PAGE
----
South Indian cuisine was a revelation to Denver diners in 2015, when Biju Thomas unveiled his brightly painted Biju's Little Curry Shop in RiNo in 2014, serving bold and spicy dishes from a point-and-order counter. While the spice blends were new to the downtown scene, the food of Thomas's childhood in Kerala, India, felt familiar and comforting — and it caught on in a big way.
But skyrocketing rents forced Thomas to close his original eatery at 1441 26th Street last summer, though it left him more time to focus and improve the service and dining room at the newer Biju's at 4279 Tennyson Street. After rolling out a new menu and reconfiguring seating, the owner says, "We had our best month in five years this last February after our redo, then it came to a grinding halt the week of March 4, and we closed up the shop after service on March 15."
Because of the rapidly spreading COVID pandemic, people were beginning to stay home, and on March 16, Governor Jared Polis ordered all restaurants to close their dining rooms. Thomas says that he knew that day that he'd never reopen Biju's. He applied for loans and relief funds, but none came. "We are a very small, independently funded business which has received a ton of national press and buzz, and we were at the forefront of bringing south Indian food to America," he adds. "I'm very happy we were able to do that, but we simply cannot continue."
While closing his restaurant was an extremely difficult decision, Thomas expressed relief that "it has become abundantly clear that the time has come to pull the plug." Without a Payroll Protection Program loan, the owner could no longer afford to continue paying employees and bills out of his own pocket.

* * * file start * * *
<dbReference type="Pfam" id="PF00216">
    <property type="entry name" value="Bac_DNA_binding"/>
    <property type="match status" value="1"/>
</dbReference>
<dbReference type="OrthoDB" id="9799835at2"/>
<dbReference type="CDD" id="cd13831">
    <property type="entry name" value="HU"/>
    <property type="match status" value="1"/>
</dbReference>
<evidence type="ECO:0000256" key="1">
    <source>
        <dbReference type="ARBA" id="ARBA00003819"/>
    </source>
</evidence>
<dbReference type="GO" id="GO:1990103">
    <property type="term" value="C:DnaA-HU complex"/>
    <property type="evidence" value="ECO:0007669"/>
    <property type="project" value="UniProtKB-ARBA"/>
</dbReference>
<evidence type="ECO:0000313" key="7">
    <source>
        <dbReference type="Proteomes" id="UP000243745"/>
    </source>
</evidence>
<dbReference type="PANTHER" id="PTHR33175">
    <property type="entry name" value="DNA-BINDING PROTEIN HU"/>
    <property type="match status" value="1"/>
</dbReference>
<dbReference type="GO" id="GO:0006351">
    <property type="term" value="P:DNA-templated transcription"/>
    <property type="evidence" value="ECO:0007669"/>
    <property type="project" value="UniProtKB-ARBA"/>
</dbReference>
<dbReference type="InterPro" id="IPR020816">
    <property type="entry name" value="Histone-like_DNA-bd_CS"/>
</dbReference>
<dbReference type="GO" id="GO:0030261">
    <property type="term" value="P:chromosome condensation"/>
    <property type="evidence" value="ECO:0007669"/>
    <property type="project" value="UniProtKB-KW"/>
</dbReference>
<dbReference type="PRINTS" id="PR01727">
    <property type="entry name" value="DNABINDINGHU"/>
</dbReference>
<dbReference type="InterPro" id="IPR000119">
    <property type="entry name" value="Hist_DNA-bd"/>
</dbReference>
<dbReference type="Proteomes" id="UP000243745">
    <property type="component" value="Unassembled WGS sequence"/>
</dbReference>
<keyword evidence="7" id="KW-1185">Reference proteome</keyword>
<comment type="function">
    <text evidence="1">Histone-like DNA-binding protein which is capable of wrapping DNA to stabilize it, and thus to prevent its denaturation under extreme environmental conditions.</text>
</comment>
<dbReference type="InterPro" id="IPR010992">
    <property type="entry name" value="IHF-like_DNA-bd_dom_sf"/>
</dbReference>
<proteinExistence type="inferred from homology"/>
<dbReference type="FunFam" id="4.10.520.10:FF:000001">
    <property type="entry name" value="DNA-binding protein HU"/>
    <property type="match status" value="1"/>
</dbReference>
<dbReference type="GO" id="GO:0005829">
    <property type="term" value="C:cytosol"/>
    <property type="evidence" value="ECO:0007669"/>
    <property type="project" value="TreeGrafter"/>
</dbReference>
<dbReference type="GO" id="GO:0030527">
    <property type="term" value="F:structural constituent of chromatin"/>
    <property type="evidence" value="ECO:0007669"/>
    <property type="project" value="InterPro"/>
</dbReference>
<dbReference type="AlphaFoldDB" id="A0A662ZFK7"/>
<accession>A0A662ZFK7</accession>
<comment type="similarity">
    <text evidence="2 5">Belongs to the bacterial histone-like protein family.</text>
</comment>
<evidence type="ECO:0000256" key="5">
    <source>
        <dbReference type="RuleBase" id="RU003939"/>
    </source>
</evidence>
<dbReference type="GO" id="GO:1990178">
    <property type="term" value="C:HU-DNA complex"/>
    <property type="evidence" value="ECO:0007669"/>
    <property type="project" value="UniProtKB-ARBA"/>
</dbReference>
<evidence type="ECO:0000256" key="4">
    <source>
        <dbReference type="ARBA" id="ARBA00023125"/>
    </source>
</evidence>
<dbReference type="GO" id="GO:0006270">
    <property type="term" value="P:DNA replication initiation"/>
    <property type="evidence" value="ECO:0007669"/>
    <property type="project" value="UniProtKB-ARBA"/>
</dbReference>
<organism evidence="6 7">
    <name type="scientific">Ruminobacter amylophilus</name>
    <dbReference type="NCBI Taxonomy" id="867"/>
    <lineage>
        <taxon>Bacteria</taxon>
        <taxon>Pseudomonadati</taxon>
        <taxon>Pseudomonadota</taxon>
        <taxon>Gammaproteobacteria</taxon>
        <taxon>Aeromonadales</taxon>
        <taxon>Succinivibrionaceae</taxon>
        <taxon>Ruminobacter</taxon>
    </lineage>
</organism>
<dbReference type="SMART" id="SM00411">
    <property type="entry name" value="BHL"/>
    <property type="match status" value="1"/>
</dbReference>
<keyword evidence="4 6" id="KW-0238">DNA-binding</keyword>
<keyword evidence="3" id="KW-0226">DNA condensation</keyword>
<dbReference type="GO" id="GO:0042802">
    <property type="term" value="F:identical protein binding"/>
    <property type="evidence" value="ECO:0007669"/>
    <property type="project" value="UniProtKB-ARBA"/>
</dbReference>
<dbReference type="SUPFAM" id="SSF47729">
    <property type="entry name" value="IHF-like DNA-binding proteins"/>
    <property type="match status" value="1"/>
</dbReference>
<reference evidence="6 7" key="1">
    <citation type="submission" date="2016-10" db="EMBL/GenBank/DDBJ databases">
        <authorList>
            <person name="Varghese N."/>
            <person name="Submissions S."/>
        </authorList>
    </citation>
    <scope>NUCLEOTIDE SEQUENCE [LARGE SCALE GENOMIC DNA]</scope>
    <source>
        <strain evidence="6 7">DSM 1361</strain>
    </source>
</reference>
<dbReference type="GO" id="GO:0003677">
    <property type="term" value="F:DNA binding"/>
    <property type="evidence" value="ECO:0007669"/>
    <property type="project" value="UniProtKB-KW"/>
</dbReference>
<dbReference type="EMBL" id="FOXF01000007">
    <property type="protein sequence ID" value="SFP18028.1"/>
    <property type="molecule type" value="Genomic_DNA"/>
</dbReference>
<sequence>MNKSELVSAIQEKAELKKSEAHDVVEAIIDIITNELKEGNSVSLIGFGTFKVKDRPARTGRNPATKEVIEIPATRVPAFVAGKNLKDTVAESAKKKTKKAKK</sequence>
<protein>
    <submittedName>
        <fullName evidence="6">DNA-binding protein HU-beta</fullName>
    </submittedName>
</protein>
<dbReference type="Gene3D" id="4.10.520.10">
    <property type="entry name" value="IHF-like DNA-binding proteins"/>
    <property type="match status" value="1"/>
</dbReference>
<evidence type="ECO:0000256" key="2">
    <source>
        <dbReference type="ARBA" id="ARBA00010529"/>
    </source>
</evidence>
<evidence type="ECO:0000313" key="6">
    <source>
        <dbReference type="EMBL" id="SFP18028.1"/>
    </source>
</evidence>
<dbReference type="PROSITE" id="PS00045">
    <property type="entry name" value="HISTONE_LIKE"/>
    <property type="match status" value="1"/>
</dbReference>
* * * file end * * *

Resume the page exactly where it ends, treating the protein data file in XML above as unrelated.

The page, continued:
Thomas has had other ventures during his tenure as restaurant owner, including authoring cookbooks for high-performance athletes, selling a line of Biju's Little Curry Shop spice blends and working with pro cyclists on health and nutrition. But he says for now he just needs to take some time away from the business to figure out his next moves. "I really don't want to get back into restaurants, or at least not restaurant operations," he notes.
Before the economic crisis caused by the pandemic, Thomas points out, rents in Denver were already too high to make operating a restaurant a sustainable business. And with revenue not expected to return to normal levels for months or even years, he thinks landlords and restaurateurs will have to work together to keep businesses afloat.
"I'm going to take some time off, but I'll let you know what my plans are after that," Thomas states. "I'm looking forward to getting back to being a little more creative."
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